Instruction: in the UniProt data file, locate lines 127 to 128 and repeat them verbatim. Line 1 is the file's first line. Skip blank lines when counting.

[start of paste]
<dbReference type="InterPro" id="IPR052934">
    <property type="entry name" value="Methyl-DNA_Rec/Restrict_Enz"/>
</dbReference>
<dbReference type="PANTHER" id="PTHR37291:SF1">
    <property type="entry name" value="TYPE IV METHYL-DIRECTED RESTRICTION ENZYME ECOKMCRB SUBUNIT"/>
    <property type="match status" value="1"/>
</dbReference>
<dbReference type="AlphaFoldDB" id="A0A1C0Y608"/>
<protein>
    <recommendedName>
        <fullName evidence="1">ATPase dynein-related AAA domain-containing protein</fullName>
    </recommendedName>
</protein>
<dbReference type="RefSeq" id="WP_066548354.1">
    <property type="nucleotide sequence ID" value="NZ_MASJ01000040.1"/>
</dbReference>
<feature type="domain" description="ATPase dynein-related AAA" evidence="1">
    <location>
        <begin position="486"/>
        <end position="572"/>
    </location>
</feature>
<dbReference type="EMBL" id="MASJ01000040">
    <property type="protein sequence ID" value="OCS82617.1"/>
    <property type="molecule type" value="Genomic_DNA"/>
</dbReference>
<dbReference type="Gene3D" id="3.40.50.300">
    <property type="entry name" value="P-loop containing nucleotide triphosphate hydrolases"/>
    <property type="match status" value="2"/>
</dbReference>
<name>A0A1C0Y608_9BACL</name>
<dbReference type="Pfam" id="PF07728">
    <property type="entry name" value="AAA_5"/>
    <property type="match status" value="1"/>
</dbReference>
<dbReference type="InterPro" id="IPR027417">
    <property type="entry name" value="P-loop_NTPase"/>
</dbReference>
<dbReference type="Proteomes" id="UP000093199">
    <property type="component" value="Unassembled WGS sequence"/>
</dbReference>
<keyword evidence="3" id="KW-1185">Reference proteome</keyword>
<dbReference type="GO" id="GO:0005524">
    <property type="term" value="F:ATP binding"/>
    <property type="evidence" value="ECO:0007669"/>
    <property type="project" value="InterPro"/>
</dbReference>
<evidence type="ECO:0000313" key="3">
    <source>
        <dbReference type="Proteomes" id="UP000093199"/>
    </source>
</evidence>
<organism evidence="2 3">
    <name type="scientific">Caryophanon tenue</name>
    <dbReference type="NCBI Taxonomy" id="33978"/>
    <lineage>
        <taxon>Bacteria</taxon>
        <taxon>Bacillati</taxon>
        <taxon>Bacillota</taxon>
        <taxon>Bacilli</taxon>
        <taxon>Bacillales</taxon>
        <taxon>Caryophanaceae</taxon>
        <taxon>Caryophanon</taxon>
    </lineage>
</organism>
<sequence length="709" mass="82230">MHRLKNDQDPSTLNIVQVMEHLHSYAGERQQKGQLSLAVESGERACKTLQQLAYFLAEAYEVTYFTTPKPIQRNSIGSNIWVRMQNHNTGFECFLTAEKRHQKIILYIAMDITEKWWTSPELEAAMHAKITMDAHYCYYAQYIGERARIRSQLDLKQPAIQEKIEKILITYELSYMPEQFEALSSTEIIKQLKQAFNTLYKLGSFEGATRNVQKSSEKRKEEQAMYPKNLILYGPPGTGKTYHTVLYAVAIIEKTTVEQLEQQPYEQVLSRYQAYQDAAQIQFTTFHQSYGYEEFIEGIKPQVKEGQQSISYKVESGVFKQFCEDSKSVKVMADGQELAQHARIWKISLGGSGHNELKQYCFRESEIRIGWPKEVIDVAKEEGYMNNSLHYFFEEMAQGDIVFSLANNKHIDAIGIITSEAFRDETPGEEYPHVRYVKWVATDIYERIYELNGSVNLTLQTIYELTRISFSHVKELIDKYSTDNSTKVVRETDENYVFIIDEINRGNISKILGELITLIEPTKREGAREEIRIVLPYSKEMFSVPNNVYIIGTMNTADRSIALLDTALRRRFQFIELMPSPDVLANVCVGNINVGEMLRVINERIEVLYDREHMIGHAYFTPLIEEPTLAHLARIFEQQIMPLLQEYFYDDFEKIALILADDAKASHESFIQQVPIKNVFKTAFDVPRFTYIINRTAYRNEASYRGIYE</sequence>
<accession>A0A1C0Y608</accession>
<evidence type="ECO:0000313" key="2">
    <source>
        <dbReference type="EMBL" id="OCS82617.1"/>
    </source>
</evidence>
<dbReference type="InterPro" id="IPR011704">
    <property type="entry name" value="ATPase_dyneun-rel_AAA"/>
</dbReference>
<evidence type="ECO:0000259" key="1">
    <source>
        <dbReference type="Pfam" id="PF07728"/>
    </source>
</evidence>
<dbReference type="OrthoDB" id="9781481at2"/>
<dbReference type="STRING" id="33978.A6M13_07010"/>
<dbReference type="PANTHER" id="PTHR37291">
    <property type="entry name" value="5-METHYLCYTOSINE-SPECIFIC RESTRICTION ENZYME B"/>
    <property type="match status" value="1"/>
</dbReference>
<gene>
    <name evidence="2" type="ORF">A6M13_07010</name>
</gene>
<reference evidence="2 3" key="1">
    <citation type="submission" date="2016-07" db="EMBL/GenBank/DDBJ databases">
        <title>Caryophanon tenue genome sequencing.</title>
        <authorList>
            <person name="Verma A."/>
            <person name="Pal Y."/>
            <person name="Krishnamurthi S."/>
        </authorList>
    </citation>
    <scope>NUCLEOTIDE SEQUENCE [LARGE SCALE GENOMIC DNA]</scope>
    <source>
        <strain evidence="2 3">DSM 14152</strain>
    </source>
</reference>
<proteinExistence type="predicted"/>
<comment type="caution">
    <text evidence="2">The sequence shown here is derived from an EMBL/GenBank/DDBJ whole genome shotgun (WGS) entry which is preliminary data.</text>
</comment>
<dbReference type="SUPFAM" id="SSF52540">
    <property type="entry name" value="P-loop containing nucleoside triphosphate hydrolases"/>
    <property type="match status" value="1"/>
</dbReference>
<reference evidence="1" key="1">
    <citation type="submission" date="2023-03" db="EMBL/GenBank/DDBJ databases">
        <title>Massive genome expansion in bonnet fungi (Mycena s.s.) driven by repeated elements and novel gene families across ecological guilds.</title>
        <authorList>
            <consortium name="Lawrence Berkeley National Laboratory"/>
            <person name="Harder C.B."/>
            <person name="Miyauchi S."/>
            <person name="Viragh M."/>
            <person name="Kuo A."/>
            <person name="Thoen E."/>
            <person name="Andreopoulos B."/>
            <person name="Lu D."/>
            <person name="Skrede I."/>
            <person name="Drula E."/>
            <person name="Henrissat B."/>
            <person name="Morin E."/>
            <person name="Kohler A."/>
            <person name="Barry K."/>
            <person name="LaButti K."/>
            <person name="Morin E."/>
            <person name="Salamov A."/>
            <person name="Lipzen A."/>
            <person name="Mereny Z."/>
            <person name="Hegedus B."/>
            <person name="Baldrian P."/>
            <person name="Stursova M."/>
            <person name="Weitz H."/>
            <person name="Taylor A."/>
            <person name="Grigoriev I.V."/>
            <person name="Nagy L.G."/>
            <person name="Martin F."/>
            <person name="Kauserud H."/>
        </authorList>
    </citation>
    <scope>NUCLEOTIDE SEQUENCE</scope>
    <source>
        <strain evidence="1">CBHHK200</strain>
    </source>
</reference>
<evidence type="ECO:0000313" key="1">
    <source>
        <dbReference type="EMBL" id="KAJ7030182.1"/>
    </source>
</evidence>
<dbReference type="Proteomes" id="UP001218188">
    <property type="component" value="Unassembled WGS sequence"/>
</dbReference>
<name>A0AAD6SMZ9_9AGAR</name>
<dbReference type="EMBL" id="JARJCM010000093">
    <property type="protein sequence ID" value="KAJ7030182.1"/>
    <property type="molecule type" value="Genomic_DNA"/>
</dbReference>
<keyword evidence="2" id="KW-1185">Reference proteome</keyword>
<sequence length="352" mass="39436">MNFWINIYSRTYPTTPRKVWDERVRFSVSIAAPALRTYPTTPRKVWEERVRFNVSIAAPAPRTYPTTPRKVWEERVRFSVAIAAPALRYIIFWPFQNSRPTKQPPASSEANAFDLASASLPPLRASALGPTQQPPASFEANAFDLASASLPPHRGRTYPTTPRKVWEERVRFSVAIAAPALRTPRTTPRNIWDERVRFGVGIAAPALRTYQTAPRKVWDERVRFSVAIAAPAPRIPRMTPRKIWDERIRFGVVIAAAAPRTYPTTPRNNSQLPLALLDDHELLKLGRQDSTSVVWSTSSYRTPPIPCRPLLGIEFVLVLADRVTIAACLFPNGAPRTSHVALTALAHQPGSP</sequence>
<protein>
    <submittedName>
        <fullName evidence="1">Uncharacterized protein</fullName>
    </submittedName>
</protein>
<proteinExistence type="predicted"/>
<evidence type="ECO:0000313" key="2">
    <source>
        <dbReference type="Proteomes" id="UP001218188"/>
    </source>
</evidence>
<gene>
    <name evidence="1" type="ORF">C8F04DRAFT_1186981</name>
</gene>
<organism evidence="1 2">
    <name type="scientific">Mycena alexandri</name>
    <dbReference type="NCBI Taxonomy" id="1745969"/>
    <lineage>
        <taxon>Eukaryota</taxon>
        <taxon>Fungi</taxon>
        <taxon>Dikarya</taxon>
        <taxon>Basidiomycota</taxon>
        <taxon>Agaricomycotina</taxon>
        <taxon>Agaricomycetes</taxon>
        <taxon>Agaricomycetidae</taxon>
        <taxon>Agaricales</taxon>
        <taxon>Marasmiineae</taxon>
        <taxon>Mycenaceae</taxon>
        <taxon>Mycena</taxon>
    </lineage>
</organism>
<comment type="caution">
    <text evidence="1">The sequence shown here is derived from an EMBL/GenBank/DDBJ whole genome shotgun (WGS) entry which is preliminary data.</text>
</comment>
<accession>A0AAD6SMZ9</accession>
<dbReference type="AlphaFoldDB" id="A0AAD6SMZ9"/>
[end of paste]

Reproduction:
            <person name="Morin E."/>
            <person name="Kohler A."/>